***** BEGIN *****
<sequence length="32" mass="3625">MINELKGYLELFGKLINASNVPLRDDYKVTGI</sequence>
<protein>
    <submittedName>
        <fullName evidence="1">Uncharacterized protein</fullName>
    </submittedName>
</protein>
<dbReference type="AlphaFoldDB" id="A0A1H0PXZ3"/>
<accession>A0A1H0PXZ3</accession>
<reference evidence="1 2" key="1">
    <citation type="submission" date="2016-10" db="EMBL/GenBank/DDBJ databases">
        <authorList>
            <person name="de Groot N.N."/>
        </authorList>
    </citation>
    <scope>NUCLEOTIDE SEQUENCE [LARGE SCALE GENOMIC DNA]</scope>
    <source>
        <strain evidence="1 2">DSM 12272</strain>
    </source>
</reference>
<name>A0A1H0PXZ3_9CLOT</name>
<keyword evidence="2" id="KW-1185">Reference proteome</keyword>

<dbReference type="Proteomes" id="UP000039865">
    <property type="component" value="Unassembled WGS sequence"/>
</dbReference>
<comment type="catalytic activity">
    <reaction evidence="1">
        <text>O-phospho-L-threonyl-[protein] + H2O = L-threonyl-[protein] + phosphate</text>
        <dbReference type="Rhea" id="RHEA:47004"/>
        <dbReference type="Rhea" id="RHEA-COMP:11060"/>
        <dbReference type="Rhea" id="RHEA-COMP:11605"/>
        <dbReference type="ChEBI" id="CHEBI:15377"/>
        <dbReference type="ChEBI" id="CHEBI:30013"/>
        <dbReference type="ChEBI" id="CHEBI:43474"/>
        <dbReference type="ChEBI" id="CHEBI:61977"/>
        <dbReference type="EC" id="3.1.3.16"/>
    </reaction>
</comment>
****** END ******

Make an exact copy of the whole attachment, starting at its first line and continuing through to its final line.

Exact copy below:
<sequence length="32" mass="3625">MINELKGYLELFGKLINASNVPLRDDYKVTGI</sequence>
<protein>
    <submittedName>
        <fullName evidence="1">Uncharacterized protein</fullName>
    </submittedName>
</protein>
<dbReference type="AlphaFoldDB" id="A0A1H0PXZ3"/>
<accession>A0A1H0PXZ3</accession>
<reference evidence="1 2" key="1">
    <citation type="submission" date="2016-10" db="EMBL/GenBank/DDBJ databases">
        <authorList>
            <person name="de Groot N.N."/>
        </authorList>
    </citation>
    <scope>NUCLEOTIDE SEQUENCE [LARGE SCALE GENOMIC DNA]</scope>
    <source>
        <strain evidence="1 2">DSM 12272</strain>
    </source>
</reference>
<name>A0A1H0PXZ3_9CLOT</name>
<keyword evidence="2" id="KW-1185">Reference proteome</keyword>

<dbReference type="Proteomes" id="UP000039865">
    <property type="component" value="Unassembled WGS sequence"/>
</dbReference>
<comment type="catalytic activity">
    <reaction evidence="1">
        <text>O-phospho-L-threonyl-[protein] + H2O = L-threonyl-[protein] + phosphate</text>
        <dbReference type="Rhea" id="RHEA:47004"/>
        <dbReference type="Rhea" id="RHEA-COMP:11060"/>
        <dbReference type="Rhea" id="RHEA-COMP:11605"/>
        <dbReference type="ChEBI" id="CHEBI:15377"/>
        <dbReference type="ChEBI" id="CHEBI:30013"/>
        <dbReference type="ChEBI" id="CHEBI:43474"/>
        <dbReference type="ChEBI" id="CHEBI:61977"/>
        <dbReference type="EC" id="3.1.3.16"/>
    </reaction>
</comment>